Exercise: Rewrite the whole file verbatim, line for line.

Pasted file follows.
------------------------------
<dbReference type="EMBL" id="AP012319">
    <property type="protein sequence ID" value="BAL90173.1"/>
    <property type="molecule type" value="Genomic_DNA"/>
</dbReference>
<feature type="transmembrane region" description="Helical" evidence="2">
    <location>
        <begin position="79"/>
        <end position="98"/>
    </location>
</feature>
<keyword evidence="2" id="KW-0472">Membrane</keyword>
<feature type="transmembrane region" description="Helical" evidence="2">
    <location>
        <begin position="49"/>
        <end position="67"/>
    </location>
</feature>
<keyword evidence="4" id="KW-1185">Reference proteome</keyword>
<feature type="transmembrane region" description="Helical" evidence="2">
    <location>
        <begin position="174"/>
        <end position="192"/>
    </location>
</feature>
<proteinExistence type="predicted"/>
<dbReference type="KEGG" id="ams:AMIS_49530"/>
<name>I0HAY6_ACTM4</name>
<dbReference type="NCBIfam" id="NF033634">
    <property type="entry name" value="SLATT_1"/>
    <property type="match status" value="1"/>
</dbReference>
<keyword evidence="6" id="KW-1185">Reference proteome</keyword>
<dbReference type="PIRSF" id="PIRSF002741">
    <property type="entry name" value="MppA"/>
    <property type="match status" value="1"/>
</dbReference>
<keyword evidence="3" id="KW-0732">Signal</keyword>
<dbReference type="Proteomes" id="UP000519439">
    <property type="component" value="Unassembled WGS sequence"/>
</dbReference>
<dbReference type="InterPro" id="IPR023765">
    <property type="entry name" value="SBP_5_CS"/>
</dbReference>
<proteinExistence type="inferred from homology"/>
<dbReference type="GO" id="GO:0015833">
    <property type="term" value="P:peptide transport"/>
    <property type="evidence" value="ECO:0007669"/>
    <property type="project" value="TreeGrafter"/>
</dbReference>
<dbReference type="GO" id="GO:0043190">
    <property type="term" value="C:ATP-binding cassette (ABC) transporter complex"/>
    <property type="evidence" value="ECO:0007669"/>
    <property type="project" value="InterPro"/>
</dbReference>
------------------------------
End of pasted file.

<dbReference type="EMBL" id="AP012319">
    <property type="protein sequence ID" value="BAL90173.1"/>
    <property type="molecule type" value="Genomic_DNA"/>
</dbReference>
<feature type="transmembrane region" description="Helical" evidence="2">
    <location>
        <begin position="79"/>
        <end position="98"/>
    </location>
</feature>
<keyword evidence="2" id="KW-0472">Membrane</keyword>
<feature type="transmembrane region" description="Helical" evidence="2">
    <location>
        <begin position="49"/>
        <end position="67"/>
    </location>
</feature>
<keyword evidence="4" id="KW-1185">Reference proteome</keyword>
<feature type="transmembrane region" description="Helical" evidence="2">
    <location>
        <begin position="174"/>
        <end position="192"/>
    </location>
</feature>
<proteinExistence type="predicted"/>
<dbReference type="KEGG" id="ams:AMIS_49530"/>
<name>I0HAY6_ACTM4</name>
<dbReference type="NCBIfam" id="NF033634">
    <property type="entry name" value="SLATT_1"/>
    <property type="match status" value="1"/>
</dbReference>
<keyword evidence="6" id="KW-1185">Reference proteome</keyword>
<dbReference type="PIRSF" id="PIRSF002741">
    <property type="entry name" value="MppA"/>
    <property type="match status" value="1"/>
</dbReference>
<keyword evidence="3" id="KW-0732">Signal</keyword>
<dbReference type="Proteomes" id="UP000519439">
    <property type="component" value="Unassembled WGS sequence"/>
</dbReference>
<dbReference type="InterPro" id="IPR023765">
    <property type="entry name" value="SBP_5_CS"/>
</dbReference>
<proteinExistence type="inferred from homology"/>
<dbReference type="GO" id="GO:0015833">
    <property type="term" value="P:peptide transport"/>
    <property type="evidence" value="ECO:0007669"/>
    <property type="project" value="TreeGrafter"/>
</dbReference>
<dbReference type="GO" id="GO:0043190">
    <property type="term" value="C:ATP-binding cassette (ABC) transporter complex"/>
    <property type="evidence" value="ECO:0007669"/>
    <property type="project" value="InterPro"/>
</dbReference>